United States           Office of Pesticides and Toxic Substances
                 Environmental Protection      Office of Pesticide Programs (TS-766C)
                                       tiN« nr
&EPA      Pesticide
                 Fact Sheet
                 Name of Chemical:  FENITROTHION
                 Reason for Issuance:  REGISTRATION STANDARD

                 Date Issued:  July 30, 198?

                 Fact Sheet Number:
                 	142	_^^^___—^_—^^—


         Generic Name:  0,0-dimethyl 0-(4-nitro-m-toly1)
         (Chemical)     phosphorothioate
         Common Name:  Fenitrothion
         Other Chemical
         Nomenclature:    0,0-dimethy1  0-(3-methyl-4-nitrophenyl)
                         phosphorothioate;  0,0-dimethyl 0-(4-nitro-m-
                         tolyl) phosphorothioate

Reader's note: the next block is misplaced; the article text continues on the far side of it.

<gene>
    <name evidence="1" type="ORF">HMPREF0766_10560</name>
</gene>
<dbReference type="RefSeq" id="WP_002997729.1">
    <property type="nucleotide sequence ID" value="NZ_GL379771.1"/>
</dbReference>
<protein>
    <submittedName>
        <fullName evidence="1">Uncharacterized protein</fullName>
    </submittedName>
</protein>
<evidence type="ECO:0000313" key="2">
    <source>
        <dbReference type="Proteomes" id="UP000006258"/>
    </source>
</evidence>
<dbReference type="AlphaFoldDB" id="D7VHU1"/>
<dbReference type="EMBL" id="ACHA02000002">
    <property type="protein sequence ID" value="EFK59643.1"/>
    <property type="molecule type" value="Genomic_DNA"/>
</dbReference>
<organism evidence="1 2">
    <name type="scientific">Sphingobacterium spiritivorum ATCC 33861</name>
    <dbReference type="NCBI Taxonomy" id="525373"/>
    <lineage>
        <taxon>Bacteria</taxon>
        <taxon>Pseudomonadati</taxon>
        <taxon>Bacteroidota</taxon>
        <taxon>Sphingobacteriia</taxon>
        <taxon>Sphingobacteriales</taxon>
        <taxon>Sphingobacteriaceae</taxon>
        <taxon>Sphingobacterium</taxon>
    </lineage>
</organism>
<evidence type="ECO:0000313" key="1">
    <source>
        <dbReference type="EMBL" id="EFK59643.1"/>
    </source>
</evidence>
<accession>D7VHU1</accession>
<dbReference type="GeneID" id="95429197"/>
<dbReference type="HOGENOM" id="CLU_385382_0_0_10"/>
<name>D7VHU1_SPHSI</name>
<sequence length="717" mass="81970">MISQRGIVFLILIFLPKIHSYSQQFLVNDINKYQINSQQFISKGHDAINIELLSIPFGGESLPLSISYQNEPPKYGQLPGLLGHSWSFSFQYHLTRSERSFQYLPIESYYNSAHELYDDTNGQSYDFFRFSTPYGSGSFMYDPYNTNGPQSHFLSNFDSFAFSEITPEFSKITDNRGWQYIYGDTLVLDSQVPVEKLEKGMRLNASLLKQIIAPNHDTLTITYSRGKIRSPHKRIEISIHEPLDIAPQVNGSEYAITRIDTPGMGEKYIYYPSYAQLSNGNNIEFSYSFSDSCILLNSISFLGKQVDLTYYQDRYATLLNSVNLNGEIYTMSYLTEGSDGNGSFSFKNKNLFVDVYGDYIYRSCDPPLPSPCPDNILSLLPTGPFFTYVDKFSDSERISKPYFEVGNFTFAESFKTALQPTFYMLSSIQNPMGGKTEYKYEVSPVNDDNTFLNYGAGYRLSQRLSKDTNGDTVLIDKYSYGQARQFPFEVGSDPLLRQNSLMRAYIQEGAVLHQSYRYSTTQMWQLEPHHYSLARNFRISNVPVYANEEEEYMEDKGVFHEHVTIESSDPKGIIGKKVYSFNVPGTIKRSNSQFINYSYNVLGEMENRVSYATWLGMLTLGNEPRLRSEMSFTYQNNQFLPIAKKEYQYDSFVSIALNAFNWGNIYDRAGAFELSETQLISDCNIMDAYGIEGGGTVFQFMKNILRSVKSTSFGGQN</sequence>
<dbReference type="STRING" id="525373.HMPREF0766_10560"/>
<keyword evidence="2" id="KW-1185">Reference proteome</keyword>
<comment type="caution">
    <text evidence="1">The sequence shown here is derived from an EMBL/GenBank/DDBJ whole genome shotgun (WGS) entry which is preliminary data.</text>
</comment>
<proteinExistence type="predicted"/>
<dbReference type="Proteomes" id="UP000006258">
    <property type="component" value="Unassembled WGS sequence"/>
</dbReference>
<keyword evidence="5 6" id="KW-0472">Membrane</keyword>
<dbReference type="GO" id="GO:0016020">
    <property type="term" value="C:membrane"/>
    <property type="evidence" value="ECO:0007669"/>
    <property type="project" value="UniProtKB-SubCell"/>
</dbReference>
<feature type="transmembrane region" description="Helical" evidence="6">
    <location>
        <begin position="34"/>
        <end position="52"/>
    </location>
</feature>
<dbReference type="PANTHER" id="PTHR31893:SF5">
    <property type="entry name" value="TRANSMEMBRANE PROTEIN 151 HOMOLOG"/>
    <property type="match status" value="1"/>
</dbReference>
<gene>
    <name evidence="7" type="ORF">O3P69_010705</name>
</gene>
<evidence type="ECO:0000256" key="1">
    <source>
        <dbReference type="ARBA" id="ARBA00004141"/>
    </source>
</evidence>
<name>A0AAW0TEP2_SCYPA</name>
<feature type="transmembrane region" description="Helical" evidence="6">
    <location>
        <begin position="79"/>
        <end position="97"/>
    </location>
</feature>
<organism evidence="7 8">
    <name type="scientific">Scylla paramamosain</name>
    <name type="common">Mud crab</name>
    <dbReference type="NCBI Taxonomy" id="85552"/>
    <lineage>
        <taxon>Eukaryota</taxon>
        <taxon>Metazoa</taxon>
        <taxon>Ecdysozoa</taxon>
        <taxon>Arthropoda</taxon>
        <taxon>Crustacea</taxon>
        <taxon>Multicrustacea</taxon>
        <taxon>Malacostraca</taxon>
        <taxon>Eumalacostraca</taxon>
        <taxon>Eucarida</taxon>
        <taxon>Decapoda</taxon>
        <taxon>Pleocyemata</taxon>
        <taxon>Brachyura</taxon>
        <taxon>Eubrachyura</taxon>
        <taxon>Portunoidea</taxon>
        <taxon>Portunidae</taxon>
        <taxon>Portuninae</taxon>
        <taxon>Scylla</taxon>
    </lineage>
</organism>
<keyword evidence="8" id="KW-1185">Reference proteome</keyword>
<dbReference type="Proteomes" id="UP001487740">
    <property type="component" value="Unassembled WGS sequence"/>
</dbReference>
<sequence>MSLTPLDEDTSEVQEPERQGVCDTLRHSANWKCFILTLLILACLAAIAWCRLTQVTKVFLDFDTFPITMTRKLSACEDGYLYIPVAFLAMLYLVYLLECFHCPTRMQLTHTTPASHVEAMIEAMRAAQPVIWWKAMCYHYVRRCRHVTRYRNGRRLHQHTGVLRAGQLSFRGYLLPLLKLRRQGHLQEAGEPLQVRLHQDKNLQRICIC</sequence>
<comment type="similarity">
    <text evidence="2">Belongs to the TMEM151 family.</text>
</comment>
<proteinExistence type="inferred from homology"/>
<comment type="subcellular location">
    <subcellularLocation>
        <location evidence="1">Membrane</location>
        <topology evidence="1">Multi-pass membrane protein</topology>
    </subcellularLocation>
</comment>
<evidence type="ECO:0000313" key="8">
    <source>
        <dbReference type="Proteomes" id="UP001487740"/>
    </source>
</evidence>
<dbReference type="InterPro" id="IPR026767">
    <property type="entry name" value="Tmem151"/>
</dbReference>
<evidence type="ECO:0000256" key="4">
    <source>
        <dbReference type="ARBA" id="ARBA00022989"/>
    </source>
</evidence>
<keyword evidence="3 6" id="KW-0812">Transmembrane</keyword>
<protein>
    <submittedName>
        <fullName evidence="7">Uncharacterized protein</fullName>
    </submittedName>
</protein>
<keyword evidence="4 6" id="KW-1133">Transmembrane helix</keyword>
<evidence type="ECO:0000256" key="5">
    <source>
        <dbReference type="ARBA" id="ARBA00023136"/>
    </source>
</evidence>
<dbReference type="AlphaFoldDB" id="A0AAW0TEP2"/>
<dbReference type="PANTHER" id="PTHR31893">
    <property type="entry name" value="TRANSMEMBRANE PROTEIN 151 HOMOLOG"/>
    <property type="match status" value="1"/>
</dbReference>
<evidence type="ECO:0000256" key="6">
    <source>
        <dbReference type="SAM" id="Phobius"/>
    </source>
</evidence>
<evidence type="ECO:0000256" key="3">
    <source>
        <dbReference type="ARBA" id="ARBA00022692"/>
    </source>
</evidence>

Trade Names:  Bayer 41831; Bayer S-5660;  Bayer S-1102A;
                      AC-47,300; C 47114;  Accothion; Cytel; Cyfen;
                      Folithion; Sumithion; Agrothion; Dicofen:
                      Fenstan; Metathion E-50;  Verthion; Cekutrothion;
                      Dybar; Fenitox; Novathion;  and Nuvanol.
         EPA Shaughnessy  Code:  105901
         Chemical Abstracts Service (CAS) Number:   122-14-5
         Year of Initial  Registration:  1975
         Pesticide Type:  Insecticide/Acaricide
         Chemical Family:  Organophosphate
         U.S. and Foreign Producers:  Sumitomo Chemical Company  (Japan)


         Application  Sites:  Ornamentals (including outdoor, greenhouse,
                            and nursery); in forests  for spruce
                            budworm and southern  pine  beetle control;